A laparoscopic procedure utilizes a thin, lighted camera to look inside the abdomen and pelvis through tiny abdominal incisions. This technique is used in the diagnosis and treatment of certain gynecologic conditions, such as pelvic pain, ovarian cysts and endometriosis. A laparoscope is also utilized to accomplish minimally-invasive gynecologic surgeries.
A hysteroscopy is performed by inserting a thin, lighted camera through the vagina and into the uterus to assess the uterine cavity. This technique is used in the diagnosis and treatment of certain gynecologic conditions, such as endometrial polyps, hyperplasia, post-menopausal bleeding and abnormal uterine bleeding.
Dilation & Curretage
Dilation & Curretage (D&C) is common procedure most often performed when irregular, heavy and/or post-menopausal bleeding is present. It can also be used to clean the uterine lining after an incomplete miscarriage. This procedure involves dilating the cervix and using a curette to remove endometrial (uterine lining) tissue for examination by a pathologist to help diagnose the cause of abnormal uterine bleeding. Additionally, uterine polyps and small fibroids that extend into the uterine cavity can be removed during a D&C.
da Vinci® Robotic Surgery
McDaniel & Durrett, PC is now utilizing the most advanced technology available today to perform gynecologic surgery. Robot-assisted surgery with the da Vinci® Surgical System offers a less invasive approach to surgery with greater precision and fewer complications than traditional open surgery. Patients typically experience less pain and a quicker recovery. Procedures that can be performed using the da Vinci® Surgical System include hysterectomy, myomectomy and sacrocolpopexy (surgery for uterine or vaginal vault prolapse). Our providers will recommend and discuss the appropriate surgical procedures for your condition after a thorough consultation.
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A hysterectomy involves removal of the uterus to treat certain gynecologic conditions, including fibroid tumors, abnormal uterine bleeding, endometriosis, pelvic organ prolapse and the presence of gynecologic cancer. A hysterectomy may or may not involve removal of the fallopian tubes and ovaries. There are many ways to perform a hysterectomy.
An abdominal hysterectomy involves removal of the uterus through a 5-7 inch incision across the lower abdomen.
A vaginal hysterectomy involves removal of the uterus via an incision in the vagina.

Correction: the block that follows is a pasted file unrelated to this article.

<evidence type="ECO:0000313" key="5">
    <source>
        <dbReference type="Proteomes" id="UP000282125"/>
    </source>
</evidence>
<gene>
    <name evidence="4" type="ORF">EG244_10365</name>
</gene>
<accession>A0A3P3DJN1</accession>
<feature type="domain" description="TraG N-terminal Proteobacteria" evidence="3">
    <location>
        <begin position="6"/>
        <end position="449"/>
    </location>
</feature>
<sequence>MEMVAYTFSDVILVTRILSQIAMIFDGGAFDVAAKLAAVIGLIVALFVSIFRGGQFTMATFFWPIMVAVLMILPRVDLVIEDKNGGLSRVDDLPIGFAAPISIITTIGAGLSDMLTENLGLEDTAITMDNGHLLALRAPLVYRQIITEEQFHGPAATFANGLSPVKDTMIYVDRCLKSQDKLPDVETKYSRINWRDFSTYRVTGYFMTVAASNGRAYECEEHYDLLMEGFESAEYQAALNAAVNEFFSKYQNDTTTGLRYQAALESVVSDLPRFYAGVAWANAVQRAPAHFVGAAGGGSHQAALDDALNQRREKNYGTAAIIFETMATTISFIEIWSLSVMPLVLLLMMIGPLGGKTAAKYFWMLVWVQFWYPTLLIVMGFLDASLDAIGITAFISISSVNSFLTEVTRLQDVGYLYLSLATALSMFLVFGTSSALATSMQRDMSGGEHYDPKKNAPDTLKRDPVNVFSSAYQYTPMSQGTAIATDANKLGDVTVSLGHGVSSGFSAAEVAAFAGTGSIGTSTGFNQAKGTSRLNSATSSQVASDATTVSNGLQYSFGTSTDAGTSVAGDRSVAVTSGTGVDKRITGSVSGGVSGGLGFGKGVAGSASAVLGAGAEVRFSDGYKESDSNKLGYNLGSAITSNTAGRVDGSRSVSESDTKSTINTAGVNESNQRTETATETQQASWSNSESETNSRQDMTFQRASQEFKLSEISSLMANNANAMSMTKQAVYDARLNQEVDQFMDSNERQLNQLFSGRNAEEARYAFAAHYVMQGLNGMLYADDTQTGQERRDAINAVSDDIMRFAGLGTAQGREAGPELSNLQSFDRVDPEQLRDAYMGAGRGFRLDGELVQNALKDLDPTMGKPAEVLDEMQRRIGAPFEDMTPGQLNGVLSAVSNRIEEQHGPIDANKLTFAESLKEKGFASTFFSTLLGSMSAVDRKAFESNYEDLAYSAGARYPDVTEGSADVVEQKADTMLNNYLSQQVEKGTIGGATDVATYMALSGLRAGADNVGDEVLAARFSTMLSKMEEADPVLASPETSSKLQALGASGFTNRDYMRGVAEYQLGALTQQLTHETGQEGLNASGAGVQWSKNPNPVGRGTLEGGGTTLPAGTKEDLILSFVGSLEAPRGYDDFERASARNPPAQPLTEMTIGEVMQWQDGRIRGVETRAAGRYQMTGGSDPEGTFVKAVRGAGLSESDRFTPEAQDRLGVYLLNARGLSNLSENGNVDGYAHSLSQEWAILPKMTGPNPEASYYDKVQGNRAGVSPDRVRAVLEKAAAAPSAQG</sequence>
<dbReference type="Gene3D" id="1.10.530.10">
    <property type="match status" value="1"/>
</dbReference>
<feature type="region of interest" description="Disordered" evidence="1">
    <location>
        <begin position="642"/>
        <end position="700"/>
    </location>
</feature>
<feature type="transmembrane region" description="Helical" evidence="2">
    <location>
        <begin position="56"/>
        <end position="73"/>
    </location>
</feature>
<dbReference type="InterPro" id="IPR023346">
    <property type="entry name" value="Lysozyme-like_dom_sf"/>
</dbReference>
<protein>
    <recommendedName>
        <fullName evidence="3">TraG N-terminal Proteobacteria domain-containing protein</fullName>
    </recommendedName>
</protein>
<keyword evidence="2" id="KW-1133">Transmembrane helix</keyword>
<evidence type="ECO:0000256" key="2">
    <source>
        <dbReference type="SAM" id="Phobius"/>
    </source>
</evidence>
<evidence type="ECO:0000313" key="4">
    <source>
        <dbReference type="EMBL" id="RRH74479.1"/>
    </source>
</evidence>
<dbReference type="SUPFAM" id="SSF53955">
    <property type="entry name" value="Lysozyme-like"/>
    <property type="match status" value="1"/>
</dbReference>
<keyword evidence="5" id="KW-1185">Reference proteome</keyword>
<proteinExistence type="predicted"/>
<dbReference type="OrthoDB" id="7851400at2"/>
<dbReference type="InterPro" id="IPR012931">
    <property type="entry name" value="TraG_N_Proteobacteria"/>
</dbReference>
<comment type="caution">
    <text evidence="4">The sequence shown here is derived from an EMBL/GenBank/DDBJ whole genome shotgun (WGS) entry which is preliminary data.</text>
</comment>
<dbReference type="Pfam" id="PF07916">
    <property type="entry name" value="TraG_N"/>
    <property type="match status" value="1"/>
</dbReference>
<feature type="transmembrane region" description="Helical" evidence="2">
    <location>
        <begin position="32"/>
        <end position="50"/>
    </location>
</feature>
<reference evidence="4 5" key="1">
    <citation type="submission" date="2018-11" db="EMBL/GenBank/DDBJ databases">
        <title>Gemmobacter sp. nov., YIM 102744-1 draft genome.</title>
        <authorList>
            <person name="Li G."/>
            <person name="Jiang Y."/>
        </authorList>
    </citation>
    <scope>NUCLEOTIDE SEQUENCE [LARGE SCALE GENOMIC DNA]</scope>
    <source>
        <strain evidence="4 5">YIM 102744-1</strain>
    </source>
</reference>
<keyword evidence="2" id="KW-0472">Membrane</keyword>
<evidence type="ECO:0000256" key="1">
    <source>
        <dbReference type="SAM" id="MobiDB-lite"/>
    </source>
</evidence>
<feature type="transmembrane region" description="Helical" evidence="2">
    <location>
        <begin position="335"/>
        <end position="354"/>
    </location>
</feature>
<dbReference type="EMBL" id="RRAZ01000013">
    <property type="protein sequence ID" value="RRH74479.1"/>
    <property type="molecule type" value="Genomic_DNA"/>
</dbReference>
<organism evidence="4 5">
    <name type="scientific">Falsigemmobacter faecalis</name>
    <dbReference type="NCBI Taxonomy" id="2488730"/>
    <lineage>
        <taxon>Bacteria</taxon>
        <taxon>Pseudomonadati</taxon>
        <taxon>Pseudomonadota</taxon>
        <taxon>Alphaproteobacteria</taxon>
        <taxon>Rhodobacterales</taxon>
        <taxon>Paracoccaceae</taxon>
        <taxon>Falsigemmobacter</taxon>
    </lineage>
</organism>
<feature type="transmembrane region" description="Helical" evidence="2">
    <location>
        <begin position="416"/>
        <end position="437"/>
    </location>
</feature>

A total laparoscopic hysterectomy allows the surgeon to view your pelvic organs with a laparoscope (thin, lighted camera) and remove the uterus and cervix in small pieces through 3-4 tiny incisions on the abdomen.
A laparoscopic supracervical hysterectomy preserves the cervix, possibly reducing the risk of pelvic organ prolapse and preserving sexual function.
A Robotic-assisted hysterectomy utilizes the latest technology to perform a minimally- invasive hysterectomy for more complex surgical procedures. Our providers are trained in using the da Vinci® Surgical System to perform robot-assisted gynecologic surgeries.
A myomectomy involves removal of fibroid tumors that may be present in or around the uterus in order to preserve the uterus. This can be accomplished using several surgical techniques, such as via abdominal surgery or utilizing a laparoscope or hysteroscope. The type of myomectomy performed depends upon the type, size and location of the fibroids to be removed.
Prolapse repair surgery addresses problems associated with pelvic organ prolapse. An anterior repair is performed when a cystocele (bladder prolapse) is present. A posterior repair is performed when a rectocele (rectal prolapse) is present. Anterior and posterior repairs involve suturing of the vaginal wall tissues to reduce the prolapse, and a soft mesh support may or may not be inserted at that time to give additional support to the vaginal walls.
Sling Procedure (TVT)
A minimally-invasive sling procedure is an effective treatment for stress urinary incontinence related to a weakened pelvic floor. This is an outpatient procedure where the surgeon places a thin piece of soft, flexible mesh under the urethra. The mesh acts like a supportive sling, allowing the urethra to stay closed when appropriate to prevent involuntary loss of urine.